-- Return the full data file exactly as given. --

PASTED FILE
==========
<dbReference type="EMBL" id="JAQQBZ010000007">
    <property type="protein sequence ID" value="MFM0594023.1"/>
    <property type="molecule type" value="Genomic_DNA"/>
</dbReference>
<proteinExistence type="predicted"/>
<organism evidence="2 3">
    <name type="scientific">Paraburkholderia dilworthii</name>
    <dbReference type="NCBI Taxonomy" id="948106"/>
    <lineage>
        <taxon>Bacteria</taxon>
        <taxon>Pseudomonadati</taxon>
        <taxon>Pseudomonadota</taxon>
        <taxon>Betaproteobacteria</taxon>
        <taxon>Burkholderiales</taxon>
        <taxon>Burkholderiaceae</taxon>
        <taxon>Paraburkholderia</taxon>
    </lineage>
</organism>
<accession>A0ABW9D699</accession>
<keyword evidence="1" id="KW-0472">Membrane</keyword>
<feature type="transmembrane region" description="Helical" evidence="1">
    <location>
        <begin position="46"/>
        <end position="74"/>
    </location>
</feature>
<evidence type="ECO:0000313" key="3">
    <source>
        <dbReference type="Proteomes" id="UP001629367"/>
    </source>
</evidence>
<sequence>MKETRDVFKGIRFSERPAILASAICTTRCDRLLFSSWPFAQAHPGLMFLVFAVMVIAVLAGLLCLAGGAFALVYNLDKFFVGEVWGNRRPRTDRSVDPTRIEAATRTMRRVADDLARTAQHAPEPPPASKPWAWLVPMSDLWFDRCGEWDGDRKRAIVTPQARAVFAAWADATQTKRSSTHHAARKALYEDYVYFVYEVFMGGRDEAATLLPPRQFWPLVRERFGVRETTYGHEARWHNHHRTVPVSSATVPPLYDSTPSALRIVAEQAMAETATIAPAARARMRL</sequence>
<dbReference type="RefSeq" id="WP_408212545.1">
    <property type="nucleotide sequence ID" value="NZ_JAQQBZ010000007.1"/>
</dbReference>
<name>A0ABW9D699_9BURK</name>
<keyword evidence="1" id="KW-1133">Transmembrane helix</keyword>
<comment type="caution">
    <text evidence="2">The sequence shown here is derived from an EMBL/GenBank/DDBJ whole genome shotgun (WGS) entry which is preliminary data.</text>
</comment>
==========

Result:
<dbReference type="EMBL" id="JAQQBZ010000007">
    <property type="protein sequence ID" value="MFM0594023.1"/>
    <property type="molecule type" value="Genomic_DNA"/>
</dbReference>
<proteinExistence type="predicted"/>
<organism evidence="2 3">
    <name type="scientific">Paraburkholderia dilworthii</name>
    <dbReference type="NCBI Taxonomy" id="948106"/>
    <lineage>
        <taxon>Bacteria</taxon>
        <taxon>Pseudomonadati</taxon>
        <taxon>Pseudomonadota</taxon>
        <taxon>Betaproteobacteria</taxon>
        <taxon>Burkholderiales</taxon>
        <taxon>Burkholderiaceae</taxon>
        <taxon>Paraburkholderia</taxon>
    </lineage>
</organism>
<accession>A0ABW9D699</accession>
<keyword evidence="1" id="KW-0472">Membrane</keyword>
<feature type="transmembrane region" description="Helical" evidence="1">
    <location>
        <begin position="46"/>
        <end position="74"/>
    </location>
</feature>
<evidence type="ECO:0000313" key="3">
    <source>
        <dbReference type="Proteomes" id="UP001629367"/>
    </source>
</evidence>
<sequence>MKETRDVFKGIRFSERPAILASAICTTRCDRLLFSSWPFAQAHPGLMFLVFAVMVIAVLAGLLCLAGGAFALVYNLDKFFVGEVWGNRRPRTDRSVDPTRIEAATRTMRRVADDLARTAQHAPEPPPASKPWAWLVPMSDLWFDRCGEWDGDRKRAIVTPQARAVFAAWADATQTKRSSTHHAARKALYEDYVYFVYEVFMGGRDEAATLLPPRQFWPLVRERFGVRETTYGHEARWHNHHRTVPVSSATVPPLYDSTPSALRIVAEQAMAETATIAPAARARMRL</sequence>
<dbReference type="RefSeq" id="WP_408212545.1">
    <property type="nucleotide sequence ID" value="NZ_JAQQBZ010000007.1"/>
</dbReference>
<name>A0ABW9D699_9BURK</name>
<keyword evidence="1" id="KW-1133">Transmembrane helix</keyword>
<comment type="caution">
    <text evidence="2">The sequence shown here is derived from an EMBL/GenBank/DDBJ whole genome shotgun (WGS) entry which is preliminary data.</text>
</comment>